The role of systematic reviews in meta-analyses: selective serotonin reuptake inhibitors and tricyclics for the treatment of depression

Tags: Poster
Churchill R, Hotopf M, Hardy R, Lewis R, Normand C

Introduction: Meta-analyses can provide a clear presentation of individual and pooled trial data, but they are limited by the quality of the original RCTs. 105 RCTs and four meta-analyses have failed to provide a clear answer to the question of whether selective serotonin reuptake inhibitors (SSRIs) or tricyclic/heterocyclic antidepressants should be used as first line treatment for depression in primary care settings. Systematic reviews, by illustrating the limitations of trials, can provide information of greater value.

Objective: To conduct a systematic review and meta-analysis of trials comparing SSRIs and tricyclic antidepressants for the treatment of depression in primary care.

Methods: All randomised controlled trials reported in previous meta-analyses comparing SSRIs and tricyclic antidepressants were used. In addition, a Medline and Index Medicus search was performed. Two journals were also handsearched: International Clinical Psychopharmacology and Acta Psychiatrica Scandinavica.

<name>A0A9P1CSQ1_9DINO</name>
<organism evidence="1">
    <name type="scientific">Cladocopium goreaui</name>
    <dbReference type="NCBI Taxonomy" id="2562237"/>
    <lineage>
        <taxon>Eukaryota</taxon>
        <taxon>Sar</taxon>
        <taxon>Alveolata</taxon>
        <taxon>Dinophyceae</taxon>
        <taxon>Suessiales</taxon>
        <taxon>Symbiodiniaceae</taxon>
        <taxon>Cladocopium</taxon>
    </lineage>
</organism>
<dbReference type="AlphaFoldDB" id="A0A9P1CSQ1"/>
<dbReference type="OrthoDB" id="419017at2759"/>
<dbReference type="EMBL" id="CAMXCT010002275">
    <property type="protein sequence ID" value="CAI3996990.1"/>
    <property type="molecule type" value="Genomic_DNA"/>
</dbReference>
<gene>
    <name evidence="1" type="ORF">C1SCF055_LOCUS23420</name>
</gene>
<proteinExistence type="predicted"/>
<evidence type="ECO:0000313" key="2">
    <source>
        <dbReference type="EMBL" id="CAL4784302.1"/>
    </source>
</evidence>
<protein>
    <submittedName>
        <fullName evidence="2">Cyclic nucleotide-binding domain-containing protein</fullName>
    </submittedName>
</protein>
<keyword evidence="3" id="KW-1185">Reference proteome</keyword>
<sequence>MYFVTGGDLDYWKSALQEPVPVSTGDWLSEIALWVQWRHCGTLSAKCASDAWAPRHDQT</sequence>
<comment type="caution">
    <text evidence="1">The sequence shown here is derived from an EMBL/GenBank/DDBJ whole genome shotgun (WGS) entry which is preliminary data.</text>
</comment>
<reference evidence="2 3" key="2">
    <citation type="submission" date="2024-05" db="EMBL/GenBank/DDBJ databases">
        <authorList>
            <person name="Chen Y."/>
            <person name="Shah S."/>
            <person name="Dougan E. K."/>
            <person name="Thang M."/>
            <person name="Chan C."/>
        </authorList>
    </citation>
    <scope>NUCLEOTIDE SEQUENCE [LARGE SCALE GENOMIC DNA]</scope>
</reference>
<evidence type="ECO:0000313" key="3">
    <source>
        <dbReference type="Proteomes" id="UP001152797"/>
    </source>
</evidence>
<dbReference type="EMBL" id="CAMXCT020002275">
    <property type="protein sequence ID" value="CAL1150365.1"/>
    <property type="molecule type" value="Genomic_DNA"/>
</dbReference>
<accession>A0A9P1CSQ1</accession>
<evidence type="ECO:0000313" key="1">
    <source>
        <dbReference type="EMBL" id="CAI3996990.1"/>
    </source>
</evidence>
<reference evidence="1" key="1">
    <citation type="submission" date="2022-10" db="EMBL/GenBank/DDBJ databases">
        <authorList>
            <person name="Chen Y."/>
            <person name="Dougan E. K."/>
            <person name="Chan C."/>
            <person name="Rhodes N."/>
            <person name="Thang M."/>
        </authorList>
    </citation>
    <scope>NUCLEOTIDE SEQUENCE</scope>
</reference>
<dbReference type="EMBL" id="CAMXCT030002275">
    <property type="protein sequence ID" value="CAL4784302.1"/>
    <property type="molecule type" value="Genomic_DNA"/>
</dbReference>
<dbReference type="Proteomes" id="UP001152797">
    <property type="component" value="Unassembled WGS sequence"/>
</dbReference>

Results: The key findings of the systematic review are that the majority of trials are small, fail to conduct intention to treat analyses, are based in secondary care where only a minority of patients are treated, use observer rated assessments of depressive symptoms which are open to observer bias, and fail to give economic evaluations. A meta-analysis using drop outs from treatment showed that overall the SSRIs had a modest advantage over tricyclics and heterocyclics (Risk Ratio 0.90; (95% CI: 0.86-0.97)). As hypothesised, this effect was strongest when older tricyclics were used as the comparison group, probably due to their more prominent side effects (RR 0.88; 95% CI: 0.82-0.95). When compared with newer tricyclics or heterocyclics no significant advantage for the SSRIs could be found (RR=0.92; (95% CI: 0.82-1.04) for new tricyclics, and RR 1.02; (95% CI: 0.83-1.25) for heterocyclics).

Discussion: The poor quality of many trials and these still equivocal results, based on drop out not clinical recovery, indicate a need for a large RCT based in primary care, and using a newer tricyclic as the comparison drug.